ind. essay - Olesia Stockhold Unit#1 Essay Inductive and...

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Olesia Stockhold Unit #1 Essay June 15, 2009 Inductive and Deductive Reasoning There are many times in our lives that we have made arguments to prove a case or thought process, in school, at home, work and in social settings. Some of us may argue a bit more than our peers may like, and some of us never question anything they hear. Interestingly enough, there is a science being the arguments we so commonly take for granted. Being able to distinguish an argument from a non-argument, and its form, changes the way a person approaches reasoning on a day-to-day level. An argument makes an inference based on evidence. It may or may not use indicator words to separate the premises from the conclusion(s). If there are no indicator words, then the conclusion will be the subject of the passage that states the argument. The subject is found in the topic sentence of the paragraph. Good English style would, then, place the conclusion at the beginning of the paragraph. (Logic coach 10). In order to critique an argument, one must decide which form this argument follows. The argument’s form is categorized as deductive or inductive. Within the deductive and inductive argument forms, there are many key factors as to the type of deductive or inductive argument has been presented. These factors are sound or unsound, week or strong, cogent or uncogent, and proof of validity. When properly critiquing an argument for the purpose of logic, it is imperative that these details are listed along with the form. Reliably, an argument has both premise and conclusion. A premise is supporting statements that directly support the conclusion. A simple argument has two premises and a conclusion; a more complex argument may contain many claims, but these can always be divided up into groups of three--two premises and a conclusion. In an argument, its two premises only support the conclusion, but each premise itself can be supported in a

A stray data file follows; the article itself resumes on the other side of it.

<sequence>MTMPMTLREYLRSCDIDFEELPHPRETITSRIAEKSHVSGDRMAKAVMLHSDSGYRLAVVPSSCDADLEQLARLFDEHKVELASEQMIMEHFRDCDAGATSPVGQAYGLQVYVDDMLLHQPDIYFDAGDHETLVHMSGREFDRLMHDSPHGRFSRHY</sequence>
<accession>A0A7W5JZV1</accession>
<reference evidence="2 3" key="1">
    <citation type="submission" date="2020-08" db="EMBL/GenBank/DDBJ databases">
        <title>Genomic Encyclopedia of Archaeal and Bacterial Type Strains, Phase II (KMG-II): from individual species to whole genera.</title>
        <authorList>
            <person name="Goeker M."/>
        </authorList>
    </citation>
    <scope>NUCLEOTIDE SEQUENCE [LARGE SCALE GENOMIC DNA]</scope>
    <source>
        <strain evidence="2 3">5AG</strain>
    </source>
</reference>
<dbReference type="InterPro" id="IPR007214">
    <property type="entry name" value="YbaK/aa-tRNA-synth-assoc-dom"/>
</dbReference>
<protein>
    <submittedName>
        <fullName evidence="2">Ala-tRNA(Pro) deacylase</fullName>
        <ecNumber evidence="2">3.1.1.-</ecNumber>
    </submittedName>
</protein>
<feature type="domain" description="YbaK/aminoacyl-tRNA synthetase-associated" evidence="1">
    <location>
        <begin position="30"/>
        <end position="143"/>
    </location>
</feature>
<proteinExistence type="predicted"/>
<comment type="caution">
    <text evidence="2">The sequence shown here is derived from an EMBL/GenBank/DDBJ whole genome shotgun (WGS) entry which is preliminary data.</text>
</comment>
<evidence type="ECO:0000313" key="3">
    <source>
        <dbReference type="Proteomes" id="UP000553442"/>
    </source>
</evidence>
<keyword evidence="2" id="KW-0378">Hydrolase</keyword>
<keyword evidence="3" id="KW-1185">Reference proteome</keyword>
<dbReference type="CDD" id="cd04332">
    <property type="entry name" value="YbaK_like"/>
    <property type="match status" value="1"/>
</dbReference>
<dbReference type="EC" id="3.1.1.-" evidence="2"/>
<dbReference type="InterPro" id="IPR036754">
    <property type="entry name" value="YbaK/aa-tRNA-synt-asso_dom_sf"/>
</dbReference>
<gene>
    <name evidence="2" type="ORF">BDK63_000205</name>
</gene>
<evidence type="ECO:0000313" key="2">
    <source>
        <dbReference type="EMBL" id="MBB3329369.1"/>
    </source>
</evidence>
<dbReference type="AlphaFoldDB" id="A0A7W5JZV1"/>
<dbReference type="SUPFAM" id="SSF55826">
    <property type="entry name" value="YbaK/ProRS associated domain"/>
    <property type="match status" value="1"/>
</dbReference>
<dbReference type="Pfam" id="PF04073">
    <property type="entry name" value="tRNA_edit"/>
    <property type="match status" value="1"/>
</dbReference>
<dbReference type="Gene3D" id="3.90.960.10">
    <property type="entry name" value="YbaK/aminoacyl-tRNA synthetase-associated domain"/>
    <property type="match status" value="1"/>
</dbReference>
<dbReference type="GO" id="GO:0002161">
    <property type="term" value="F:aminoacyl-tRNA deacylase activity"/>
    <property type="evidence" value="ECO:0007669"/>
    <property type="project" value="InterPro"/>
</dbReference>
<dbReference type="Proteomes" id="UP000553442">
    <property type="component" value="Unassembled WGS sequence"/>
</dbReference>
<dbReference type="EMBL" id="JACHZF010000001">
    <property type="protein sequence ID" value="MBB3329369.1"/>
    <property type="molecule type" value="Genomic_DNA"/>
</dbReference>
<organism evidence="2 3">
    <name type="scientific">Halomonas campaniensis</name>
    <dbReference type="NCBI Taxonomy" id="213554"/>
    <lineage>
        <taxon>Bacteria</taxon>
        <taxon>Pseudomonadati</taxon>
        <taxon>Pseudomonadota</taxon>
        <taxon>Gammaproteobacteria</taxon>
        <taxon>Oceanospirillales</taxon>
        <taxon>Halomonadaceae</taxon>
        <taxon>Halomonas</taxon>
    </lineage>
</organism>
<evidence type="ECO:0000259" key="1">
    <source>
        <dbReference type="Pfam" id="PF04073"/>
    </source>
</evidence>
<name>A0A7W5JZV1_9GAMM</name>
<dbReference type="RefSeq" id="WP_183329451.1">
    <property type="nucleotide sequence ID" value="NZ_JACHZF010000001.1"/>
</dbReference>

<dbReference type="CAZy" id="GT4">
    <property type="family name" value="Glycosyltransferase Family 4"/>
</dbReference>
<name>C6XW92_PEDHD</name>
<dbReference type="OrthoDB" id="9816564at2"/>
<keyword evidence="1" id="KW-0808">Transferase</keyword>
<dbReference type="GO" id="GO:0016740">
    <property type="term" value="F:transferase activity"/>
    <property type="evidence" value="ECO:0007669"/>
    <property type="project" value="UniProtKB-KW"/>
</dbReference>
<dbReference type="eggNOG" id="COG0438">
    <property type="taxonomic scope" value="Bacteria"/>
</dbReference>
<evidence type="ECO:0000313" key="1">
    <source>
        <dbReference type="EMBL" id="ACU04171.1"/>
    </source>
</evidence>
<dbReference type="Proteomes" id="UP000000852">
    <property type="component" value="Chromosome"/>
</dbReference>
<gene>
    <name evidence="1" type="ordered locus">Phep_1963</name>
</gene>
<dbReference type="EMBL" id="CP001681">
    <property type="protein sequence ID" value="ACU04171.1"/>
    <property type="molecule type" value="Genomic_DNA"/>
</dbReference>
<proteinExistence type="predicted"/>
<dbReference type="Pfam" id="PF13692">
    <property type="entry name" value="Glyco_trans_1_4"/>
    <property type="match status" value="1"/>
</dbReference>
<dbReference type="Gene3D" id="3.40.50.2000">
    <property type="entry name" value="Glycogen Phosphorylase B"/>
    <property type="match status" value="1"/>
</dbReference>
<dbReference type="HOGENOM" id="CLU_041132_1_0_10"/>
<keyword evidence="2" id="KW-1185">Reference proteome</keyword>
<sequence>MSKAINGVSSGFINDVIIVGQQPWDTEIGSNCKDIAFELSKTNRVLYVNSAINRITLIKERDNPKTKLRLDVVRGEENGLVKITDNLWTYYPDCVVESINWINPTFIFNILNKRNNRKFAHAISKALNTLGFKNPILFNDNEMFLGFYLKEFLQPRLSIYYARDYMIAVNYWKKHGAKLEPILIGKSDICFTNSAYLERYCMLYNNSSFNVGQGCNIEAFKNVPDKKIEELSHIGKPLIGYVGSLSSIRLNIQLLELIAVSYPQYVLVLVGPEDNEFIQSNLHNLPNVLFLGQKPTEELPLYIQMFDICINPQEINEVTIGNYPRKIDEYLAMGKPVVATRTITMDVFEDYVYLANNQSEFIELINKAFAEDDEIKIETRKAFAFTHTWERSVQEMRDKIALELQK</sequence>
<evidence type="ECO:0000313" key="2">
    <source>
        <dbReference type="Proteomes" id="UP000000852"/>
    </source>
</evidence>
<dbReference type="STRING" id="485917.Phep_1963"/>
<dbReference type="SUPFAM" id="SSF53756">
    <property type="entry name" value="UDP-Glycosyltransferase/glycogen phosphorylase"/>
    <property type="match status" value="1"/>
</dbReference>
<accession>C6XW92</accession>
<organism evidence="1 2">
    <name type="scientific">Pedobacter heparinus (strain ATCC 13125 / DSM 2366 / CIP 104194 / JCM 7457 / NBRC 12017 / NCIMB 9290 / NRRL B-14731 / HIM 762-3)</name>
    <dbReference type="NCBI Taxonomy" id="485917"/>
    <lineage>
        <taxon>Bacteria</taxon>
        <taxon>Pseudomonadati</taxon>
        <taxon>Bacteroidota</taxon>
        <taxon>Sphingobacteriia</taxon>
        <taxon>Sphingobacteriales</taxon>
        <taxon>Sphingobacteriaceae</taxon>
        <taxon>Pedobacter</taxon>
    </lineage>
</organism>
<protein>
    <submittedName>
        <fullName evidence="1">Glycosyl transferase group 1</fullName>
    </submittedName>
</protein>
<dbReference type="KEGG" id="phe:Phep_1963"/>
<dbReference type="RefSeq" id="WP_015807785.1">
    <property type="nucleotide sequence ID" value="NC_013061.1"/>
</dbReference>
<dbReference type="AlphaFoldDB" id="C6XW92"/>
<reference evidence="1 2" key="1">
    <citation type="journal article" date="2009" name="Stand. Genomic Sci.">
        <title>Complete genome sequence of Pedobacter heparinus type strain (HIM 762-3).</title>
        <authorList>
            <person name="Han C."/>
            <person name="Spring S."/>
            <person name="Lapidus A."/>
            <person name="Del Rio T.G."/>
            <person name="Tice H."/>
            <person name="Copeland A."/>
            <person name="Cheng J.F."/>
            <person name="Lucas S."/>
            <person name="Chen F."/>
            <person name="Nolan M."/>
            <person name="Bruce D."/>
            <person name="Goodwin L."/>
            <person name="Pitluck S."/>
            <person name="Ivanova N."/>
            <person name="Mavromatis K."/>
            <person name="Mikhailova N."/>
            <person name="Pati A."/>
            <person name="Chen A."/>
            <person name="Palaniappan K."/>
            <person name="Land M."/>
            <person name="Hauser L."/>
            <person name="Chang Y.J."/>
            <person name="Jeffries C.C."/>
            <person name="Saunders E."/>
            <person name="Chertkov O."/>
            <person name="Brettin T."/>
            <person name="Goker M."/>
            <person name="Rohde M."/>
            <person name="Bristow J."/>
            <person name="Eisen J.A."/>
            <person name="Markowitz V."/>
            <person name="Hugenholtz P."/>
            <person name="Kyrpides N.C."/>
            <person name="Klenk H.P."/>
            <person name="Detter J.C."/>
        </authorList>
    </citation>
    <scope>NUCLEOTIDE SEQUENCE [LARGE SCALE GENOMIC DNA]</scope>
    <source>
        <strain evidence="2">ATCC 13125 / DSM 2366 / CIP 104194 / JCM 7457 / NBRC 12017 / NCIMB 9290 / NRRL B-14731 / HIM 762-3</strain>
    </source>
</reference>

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number of ways: Supporting arguments, Definition, assumptions, explanations, anecdotes. Evidence takes the form of a verifiable statement, and authority takes the form of an evaluative statement. Notice that the words “facts” and “opinions” are not used because people tend to disregard opinions and only believe facts. Both can be used as supporting statements or premise in a valid, or true argument. (Mission critical) Name the identifiers/indicators Premise indicators : Since, as indicated by, because, for, in that, may be inferred from, as, seeing that, for the reason that, inasmuch as, given that, may be concluded from, or the reason that, due to the fact that Conclusion indicators : Therefore, wherefore, accordingly, we may conclude, entails that, hence, thus, consequently, we may infer that, it must be that, whence, so, it follows that, implies that The conclusion or main point is the claim that is supported directly from the premise, or claims to be. Example
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This note was uploaded on 02/17/2010 for the course PHI 113 taught by Professor Camp during the Summer '09 term at Front Range Community College.

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ind. essay - Olesia Stockhold Unit#1 Essay Inductive and...

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